Stakeholders optimistic in spite of obstacles
By Ty Beaver
Herald – News
Is this a blueprint for removing dams?
That’s what James Honey said people are asking him about the recently released Klamath River dam removal agreement.
The program director for the environmental group Sustainable Northwest tells them "no.”
"This is a model to deal with complex, intractable problems,” he said, nodding to others around the table. He was acknowledging the work of a variety of stakeholders, representing diverse and disparate interests.
A group — including representatives for PacifiCorp, the state, irrigators, environmentalists and tribes — met with Herald and News staff members Wednesday.Spokesmen traveled the region Wednesday talking up the dam removal agreement, which calls for study and eventual removal of the four lower Klamath River hydroelectric dams owned by PacifiCorp. Stakeholders wrapped up negotiations about the agreement Tuesday afternoon and are making all details available to the public.
The agreement will be vetted by stakeholder groups, which then will vote whether to support the document.
The dam removal agreement is part of the broader Klamath Basin Restoration Agreement, which seeks to resolve issues of water supplies, adjudication and quality, as well as power, environmental regulations, tribal lands and other issues. Among the items covered in the hydro agreement are studies on removal, how dams are operated until demolition, funding for removal and liability issues.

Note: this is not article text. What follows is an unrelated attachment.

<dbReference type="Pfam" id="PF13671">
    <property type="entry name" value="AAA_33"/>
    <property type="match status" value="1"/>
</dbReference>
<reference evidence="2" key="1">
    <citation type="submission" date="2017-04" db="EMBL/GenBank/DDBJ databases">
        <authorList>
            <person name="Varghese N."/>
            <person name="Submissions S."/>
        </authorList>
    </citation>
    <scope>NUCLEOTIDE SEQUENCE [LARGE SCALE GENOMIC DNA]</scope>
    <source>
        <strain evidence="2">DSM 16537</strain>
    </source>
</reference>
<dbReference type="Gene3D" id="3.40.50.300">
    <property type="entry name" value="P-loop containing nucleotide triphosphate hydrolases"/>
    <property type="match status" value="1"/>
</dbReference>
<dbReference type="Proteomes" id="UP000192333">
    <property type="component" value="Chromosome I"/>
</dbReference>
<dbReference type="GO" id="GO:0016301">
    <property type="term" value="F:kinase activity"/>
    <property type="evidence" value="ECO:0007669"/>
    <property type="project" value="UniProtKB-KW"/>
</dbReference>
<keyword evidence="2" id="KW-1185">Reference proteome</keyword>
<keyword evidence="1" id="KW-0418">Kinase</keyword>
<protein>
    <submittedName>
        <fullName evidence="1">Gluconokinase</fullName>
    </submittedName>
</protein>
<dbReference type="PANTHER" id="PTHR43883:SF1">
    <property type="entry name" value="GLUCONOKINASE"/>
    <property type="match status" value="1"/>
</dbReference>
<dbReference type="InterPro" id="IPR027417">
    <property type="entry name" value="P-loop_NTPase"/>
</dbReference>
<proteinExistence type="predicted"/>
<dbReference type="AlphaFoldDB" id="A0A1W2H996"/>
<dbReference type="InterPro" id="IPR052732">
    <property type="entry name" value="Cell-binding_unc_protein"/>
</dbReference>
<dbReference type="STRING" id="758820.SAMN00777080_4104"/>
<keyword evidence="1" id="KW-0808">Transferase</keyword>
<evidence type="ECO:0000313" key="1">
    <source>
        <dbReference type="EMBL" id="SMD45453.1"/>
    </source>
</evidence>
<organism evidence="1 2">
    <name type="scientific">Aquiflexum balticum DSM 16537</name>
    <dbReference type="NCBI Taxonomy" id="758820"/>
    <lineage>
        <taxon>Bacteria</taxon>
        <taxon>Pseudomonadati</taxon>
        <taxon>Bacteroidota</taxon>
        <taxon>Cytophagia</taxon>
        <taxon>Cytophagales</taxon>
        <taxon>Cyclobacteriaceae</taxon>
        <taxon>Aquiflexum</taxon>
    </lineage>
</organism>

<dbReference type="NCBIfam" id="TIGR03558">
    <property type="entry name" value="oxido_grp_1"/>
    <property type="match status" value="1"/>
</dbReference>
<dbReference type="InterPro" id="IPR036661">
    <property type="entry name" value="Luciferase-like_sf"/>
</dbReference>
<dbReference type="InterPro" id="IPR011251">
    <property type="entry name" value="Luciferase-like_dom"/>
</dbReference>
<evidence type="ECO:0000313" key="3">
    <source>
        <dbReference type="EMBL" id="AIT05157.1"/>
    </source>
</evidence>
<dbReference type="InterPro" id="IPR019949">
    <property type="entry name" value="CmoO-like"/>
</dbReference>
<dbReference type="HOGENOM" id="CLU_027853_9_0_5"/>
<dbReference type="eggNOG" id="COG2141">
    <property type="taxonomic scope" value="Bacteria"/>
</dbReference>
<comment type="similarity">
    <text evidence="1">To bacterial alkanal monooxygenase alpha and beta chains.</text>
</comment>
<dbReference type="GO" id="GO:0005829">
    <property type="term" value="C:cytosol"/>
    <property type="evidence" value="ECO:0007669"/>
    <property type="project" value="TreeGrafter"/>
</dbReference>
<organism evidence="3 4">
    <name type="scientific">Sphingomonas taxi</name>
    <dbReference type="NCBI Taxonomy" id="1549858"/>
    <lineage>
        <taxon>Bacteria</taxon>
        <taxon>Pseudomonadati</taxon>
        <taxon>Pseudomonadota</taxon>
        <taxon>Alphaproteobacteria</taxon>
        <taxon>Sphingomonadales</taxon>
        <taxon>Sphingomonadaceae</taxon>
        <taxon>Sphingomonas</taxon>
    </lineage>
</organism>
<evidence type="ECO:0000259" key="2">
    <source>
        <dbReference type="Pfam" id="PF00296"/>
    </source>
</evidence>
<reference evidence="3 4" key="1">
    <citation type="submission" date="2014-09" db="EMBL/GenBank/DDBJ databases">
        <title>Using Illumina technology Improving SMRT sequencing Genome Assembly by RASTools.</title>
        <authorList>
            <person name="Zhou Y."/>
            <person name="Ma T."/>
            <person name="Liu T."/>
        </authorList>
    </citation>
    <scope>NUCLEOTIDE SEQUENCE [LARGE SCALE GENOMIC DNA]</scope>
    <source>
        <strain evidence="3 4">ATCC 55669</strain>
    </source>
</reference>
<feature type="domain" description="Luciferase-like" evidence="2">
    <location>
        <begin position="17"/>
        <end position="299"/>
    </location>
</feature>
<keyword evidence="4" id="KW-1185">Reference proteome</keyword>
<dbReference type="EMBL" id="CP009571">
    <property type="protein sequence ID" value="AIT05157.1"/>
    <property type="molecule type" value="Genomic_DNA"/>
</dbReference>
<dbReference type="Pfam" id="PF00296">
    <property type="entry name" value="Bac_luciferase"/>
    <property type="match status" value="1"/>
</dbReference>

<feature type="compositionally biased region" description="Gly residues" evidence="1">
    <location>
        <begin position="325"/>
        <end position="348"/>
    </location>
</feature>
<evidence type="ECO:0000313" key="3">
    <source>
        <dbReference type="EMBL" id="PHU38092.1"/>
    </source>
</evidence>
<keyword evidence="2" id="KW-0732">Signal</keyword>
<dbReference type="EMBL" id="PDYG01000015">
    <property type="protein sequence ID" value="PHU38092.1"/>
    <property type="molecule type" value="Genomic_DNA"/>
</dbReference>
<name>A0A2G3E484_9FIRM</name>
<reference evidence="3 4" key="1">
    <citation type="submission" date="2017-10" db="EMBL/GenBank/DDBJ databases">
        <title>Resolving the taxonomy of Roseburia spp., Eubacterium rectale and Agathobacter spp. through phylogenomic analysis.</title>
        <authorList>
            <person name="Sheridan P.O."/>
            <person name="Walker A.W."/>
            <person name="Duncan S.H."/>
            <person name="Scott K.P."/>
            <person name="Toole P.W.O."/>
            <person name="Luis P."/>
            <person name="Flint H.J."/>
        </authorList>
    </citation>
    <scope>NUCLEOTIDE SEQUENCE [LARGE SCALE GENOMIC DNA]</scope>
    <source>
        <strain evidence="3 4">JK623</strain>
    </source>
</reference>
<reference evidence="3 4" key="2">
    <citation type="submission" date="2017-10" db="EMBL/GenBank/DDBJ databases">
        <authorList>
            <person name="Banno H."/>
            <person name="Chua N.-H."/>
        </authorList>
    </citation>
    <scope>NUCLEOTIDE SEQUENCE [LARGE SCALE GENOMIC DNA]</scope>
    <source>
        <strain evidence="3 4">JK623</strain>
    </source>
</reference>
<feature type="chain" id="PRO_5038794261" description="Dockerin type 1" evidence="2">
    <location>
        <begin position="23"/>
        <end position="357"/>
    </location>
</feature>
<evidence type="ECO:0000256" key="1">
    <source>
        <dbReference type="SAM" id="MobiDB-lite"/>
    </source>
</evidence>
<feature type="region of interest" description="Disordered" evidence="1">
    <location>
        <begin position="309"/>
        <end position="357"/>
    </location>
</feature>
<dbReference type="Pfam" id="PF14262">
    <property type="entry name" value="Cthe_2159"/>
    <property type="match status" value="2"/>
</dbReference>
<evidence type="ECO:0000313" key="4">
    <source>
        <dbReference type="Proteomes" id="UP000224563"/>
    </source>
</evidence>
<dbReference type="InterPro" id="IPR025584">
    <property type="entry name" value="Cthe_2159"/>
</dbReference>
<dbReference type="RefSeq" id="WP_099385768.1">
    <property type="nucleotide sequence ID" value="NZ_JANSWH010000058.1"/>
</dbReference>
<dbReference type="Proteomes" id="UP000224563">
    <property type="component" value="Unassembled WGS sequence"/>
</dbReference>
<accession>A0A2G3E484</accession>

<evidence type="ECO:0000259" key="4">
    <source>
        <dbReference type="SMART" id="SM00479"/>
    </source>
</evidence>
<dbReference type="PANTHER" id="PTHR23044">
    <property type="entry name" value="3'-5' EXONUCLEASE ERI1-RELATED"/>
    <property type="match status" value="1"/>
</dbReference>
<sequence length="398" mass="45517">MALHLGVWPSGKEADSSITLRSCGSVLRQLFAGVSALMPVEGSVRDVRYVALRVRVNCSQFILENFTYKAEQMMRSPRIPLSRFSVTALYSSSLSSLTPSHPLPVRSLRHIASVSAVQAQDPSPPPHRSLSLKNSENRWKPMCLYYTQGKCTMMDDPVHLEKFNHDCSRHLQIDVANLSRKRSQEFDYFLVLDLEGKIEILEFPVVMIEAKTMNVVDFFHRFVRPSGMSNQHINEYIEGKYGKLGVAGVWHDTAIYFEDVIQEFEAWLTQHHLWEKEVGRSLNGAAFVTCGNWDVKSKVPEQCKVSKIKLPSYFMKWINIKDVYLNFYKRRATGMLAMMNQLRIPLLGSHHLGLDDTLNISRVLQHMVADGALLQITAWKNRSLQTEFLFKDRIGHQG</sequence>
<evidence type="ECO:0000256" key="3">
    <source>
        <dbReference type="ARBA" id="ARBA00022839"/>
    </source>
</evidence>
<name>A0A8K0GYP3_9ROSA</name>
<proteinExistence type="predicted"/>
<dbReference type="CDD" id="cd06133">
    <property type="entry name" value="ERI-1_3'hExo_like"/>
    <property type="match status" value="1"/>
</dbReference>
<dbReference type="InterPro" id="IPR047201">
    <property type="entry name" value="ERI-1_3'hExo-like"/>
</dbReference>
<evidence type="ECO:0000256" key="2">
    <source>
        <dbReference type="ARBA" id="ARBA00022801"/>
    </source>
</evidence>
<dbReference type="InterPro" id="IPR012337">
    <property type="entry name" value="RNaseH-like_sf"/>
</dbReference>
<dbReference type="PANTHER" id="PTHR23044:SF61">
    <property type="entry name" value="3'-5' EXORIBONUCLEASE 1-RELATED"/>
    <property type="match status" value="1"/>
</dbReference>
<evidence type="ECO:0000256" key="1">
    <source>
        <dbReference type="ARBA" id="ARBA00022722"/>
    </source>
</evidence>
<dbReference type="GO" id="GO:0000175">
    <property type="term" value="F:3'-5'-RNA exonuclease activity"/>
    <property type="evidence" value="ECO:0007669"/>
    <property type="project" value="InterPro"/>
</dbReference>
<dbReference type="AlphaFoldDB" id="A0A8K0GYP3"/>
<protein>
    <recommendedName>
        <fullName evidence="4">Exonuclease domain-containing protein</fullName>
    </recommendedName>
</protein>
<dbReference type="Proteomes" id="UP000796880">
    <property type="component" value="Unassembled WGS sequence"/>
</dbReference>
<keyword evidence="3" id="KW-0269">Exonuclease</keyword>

Stakeholders acknowledged there are potential stumbling blocks, but are optimistic.
"We’re going to tackle those challenges as aggressively (just) as we have everything to date,” said Craig Tucker, spokesman for the Karuk Tribe of California.
According to an executive summary provided by the stakeholders, the agreement covers several key areas:
The U.S. Interior secretary is charged with using scientific studies regarding sediment buildup behind dams, water quality and other issues to finally determine the feasibility of dam removal. The costs of removal will also be evaluated.
The secretary is to make a final decision by March 31, 2012. If the secretary decides against removal, stakeholders will be informed before the decision is final and will have the opportunity to amend the agreement to continue with dam removal.
Federal legislation implementing the dam removal agreement and KBRA would need to be implemented before the secretary makes a decision.
PacifiCorp will continue to have annual licenses to operate the dams until their removal but is to protect the Klamath River and its tributaries during that time.
Dean Brockbank, PacifiCorp vice president and general counsel, said while the company has relicensed dams in the past, it became apparent in talks with the governors of California and Oregon and U.S. Department of the Interior officials that they wanted the dams removed.
"Once PacifiCorp was able to get our arms around that concept, we were able to shift the paradigm from the relicensing framework to a settlement framework that would work in the best interest of our customers,” he said.
Transfer and removal
If removal is found to be feasible, PacifiCorp will transfer dam ownership to the federal government.The federal government will appoint a public or private entity to begin, no later than 2020, to remove the dams.
Removal will be paid for with $200 million collected from PacifiCorp’s Oregon and California customers with another $250 million possible through a bond issue by California. No federal dollars will go toward dam removal.